Kobe Bryant: What If He Had Shot 50% for His NBA Career?

Zachmo MarsupalamiCorrespondent ISeptember 12, 2011

OAKLAND, CA -  DECEMBER 23:  Kobe Bryant #8 of the Los Angeles Lakers shoots a layup against the Golden State Warriors during an NBA game at the the Arena in Oakalnd on December 23, 2003 in Oakland, California.  The Warriors won 107-98.   NOTE TO USER: User expressly acknowledges and agrees that, by downloading and/or using this Photograph, User is consenting to the terms and conditions of the Getty Images License Agreement.  (Photo by Jed Jacobsohn/Getty Images)
Jed Jacobsohn/Getty Images

Kobe Bean Bryant is viewed by some as the second best shooting guard in NBA history. His all-around game was reminiscent of Michael Jordan's, the greatest player ever. What would Kobe's scoring numbers look like if he had shot each season what Jordan did for his entire career?

For his regular season career, Michael Jordan shot 50 percent from the field (49.7 percent). I took the liberty of using Michael's career field goal percentage shooting clip and applied it to Bryant's individual 15 seasons. Bryant has never shot higher than 46.9 percent from the field for a season.

Instead of using Kobe's actual year-by-year shooting percentages, I multiplied the shots from the field he took (including threes) by Jordan's career field goal percentage of 49.7 percent.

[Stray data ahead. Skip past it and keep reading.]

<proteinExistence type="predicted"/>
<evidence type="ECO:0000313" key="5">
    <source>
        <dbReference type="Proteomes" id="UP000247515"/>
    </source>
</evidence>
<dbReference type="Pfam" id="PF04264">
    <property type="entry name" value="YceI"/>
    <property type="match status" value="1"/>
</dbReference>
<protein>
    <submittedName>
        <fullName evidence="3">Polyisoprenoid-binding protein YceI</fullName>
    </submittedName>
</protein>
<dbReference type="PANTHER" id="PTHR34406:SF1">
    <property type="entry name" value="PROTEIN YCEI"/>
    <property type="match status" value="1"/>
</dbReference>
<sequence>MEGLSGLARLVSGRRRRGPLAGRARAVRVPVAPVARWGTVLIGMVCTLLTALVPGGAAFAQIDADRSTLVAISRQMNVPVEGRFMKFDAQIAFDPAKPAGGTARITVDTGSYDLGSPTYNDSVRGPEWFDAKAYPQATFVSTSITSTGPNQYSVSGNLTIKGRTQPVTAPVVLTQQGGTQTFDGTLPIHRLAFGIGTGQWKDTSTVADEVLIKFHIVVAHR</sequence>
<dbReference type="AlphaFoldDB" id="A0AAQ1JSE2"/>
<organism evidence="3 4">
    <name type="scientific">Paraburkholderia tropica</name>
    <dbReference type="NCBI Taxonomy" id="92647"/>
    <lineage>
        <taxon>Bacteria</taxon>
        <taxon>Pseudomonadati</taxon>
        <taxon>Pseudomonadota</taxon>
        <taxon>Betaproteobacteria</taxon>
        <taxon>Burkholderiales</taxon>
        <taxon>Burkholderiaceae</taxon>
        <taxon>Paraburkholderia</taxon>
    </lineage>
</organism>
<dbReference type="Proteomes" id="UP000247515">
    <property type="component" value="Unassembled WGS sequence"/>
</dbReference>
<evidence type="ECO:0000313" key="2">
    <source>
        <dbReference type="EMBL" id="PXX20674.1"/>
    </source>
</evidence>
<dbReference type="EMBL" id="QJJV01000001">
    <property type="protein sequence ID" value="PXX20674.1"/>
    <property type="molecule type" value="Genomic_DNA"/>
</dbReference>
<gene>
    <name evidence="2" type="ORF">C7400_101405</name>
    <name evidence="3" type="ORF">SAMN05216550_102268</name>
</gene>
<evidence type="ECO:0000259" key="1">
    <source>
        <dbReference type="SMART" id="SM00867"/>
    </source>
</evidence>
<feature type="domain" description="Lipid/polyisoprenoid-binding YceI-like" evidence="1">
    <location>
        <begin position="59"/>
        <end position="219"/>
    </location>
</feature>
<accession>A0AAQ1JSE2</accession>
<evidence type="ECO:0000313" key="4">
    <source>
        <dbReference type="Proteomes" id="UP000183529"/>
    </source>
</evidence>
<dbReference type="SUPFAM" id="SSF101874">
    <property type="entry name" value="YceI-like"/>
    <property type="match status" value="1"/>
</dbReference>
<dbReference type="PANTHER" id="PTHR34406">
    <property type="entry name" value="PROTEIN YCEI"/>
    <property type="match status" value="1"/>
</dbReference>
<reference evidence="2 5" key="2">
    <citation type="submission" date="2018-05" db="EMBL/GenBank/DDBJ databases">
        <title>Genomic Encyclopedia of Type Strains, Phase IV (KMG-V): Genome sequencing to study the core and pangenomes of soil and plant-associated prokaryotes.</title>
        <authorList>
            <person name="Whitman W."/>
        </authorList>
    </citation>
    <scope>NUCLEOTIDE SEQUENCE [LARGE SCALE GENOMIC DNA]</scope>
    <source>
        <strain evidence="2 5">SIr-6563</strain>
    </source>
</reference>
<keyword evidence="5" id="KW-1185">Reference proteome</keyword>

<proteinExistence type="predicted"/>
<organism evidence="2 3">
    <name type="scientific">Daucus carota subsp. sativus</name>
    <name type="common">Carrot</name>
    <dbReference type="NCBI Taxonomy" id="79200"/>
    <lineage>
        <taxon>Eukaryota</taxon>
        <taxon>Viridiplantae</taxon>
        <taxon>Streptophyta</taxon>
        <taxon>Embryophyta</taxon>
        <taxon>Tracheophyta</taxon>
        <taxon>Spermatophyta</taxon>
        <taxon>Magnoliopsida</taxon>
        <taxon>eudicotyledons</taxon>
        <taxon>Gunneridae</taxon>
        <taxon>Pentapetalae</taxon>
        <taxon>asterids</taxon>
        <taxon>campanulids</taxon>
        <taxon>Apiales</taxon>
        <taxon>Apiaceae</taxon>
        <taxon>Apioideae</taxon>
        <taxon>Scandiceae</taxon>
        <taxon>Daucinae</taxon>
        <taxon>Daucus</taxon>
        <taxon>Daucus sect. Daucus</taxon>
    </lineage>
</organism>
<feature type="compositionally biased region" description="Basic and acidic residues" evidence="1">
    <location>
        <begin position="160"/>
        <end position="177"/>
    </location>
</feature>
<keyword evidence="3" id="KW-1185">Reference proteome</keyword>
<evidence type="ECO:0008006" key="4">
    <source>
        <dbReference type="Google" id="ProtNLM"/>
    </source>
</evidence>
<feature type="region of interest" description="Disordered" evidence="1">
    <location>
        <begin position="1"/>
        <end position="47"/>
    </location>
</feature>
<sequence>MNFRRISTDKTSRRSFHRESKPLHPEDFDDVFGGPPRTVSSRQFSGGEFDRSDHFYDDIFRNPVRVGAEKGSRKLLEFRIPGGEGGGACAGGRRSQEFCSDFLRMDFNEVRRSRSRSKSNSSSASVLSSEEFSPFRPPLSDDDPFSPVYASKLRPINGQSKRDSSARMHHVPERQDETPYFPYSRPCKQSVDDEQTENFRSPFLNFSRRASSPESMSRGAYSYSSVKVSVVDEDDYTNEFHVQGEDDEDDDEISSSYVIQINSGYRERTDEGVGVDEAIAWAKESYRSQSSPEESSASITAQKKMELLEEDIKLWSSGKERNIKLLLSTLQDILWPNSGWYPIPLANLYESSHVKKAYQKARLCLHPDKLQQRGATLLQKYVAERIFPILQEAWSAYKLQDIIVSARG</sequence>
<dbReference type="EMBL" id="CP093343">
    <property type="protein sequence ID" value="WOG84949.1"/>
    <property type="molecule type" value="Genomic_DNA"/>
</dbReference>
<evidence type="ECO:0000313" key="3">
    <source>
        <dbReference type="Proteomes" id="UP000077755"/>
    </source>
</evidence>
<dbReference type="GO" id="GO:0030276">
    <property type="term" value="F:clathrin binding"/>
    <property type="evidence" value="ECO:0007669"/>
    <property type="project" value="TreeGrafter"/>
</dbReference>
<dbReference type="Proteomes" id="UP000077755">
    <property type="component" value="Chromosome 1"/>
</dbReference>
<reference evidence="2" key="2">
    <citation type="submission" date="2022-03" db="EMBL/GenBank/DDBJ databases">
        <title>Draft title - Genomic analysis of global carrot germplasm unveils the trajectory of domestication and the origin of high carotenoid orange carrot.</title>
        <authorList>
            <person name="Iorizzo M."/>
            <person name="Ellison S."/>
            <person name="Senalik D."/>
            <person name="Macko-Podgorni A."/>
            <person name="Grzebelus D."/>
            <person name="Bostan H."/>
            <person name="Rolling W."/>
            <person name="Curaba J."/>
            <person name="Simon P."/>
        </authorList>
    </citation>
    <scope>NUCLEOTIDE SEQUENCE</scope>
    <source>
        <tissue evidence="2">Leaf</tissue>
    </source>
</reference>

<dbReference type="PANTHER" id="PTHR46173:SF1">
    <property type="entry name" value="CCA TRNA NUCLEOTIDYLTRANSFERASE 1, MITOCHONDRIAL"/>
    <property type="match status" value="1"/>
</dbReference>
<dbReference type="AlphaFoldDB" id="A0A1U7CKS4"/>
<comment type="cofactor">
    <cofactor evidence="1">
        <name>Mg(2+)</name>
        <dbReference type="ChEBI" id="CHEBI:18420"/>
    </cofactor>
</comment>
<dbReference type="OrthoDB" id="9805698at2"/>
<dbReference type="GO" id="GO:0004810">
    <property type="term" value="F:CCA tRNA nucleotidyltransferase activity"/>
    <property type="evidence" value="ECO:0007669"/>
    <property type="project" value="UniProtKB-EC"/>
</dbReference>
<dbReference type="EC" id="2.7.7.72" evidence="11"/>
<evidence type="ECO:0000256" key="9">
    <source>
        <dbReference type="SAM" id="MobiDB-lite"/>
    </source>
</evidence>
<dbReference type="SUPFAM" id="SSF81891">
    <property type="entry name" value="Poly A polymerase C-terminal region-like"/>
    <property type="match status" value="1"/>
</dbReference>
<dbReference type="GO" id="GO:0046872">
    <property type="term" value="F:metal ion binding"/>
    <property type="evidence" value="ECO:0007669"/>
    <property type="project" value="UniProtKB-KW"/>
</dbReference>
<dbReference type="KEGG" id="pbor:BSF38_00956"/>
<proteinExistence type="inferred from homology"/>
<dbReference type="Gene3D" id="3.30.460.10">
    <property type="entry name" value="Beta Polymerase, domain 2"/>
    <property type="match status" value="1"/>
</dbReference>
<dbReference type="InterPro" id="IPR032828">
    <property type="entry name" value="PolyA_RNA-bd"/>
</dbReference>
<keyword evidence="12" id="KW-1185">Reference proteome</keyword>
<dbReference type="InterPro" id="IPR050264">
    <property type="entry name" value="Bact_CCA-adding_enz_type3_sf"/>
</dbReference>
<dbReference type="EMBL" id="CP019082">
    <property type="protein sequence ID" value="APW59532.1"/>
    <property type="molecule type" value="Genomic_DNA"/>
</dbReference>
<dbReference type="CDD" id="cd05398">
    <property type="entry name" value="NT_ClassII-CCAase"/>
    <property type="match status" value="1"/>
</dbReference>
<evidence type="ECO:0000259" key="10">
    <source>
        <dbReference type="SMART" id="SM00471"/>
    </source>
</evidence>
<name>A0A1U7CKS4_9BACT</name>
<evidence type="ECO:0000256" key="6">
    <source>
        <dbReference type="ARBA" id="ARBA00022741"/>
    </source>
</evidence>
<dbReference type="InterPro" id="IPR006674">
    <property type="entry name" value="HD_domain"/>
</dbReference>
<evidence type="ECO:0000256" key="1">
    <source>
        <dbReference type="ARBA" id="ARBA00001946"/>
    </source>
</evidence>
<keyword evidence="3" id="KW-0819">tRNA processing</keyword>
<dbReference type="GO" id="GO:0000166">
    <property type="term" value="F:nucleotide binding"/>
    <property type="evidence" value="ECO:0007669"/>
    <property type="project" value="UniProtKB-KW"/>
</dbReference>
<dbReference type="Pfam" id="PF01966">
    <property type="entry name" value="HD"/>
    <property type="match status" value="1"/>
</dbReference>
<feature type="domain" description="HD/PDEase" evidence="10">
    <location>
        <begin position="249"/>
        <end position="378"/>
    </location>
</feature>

Here's what happened:

Season 1 - real ppg 7.6; if he shot 50% = 8.5 ppg

Season 2 - real ppg 15.4; if he shot 50% = 17.0 ppg

Season 3 - real ppg 19.9; if he shot 50% = 20.9 ppg

Season 4 - real ppg 22.5; if he shot 50% = 23.5 ppg

Season 5 - real ppg 28.5; if he shot 50% = 30.0 ppg

Season 6 - real ppg 25.2; if he shot 50% = 26.4 ppg

Season 7 - real ppg 30.0; if he shot 50% = 32.2 ppg

Season 8 - real ppg 24.0; if he shot 50% = 26.1 ppg

Season 9 - real ppg 27.6; if he shot 50% = 30.1 ppg

Season 10 - real ppg 35.4; if he shot 50% = 38.0 ppg

Season 11 - real ppg 31.6; if he shot 50% = 33.1 ppg

Season 12 - real ppg 28.3; if he shot 50% = 29.9 ppg

Season 13 - real ppg 26.8; if he shot 50% = 28.1 ppg

Season 14 - real ppg 27.0; if he shot 50% = 28.7 ppg

Season 15 - real ppg 25.3; if he shot 50% = 27.2 ppg

Does it make a difference? Yes. If Kobe had shot 50 percent he would have had two more seasons over 30 ppg, and he would have three scoring titles rather than just two. He would have beaten Iverson's 30.7 ppg in 2003. 

Also, if Kobe had shot 50 percent he could have averaged 38.0 ppg in 2006 and not just 35.4. He would also have had his only season with over 1,000 field goals if he had hit 50 percent. He would have also become only the third player ever after Wilt and MJ to score 3,000 points in a single season if he had shot 49.7 percent.

If Kobe had shot 50 percent from the field, he would now be at 26.9 ppg for his career and not 25.3. He would not be No. 11 on the all-time points per game list; he would be No. 6. That is IF.

If Kobe had shot 50 percent in the playoffs in 2004 and 2008 would the Lakers have two more titles? Who knows, but Kobe shot 41.3 percent from the field in the 2004 playoffs and 45.7 percent from the field in the 2008 playoffs. If...

If Kobe had shot 50 percent instead of 45 percent for his career, he would be only 317 points away from 30,000 today, but he stands at 27,868 points.

If Kobe had shot 50 percent from the field for his career would he be the greatest shooting guard ever? No. MJ would still be the greatest. Proof? What if Jordan had shot 45 percent for all his seasons instead of 50 percent? Think about it.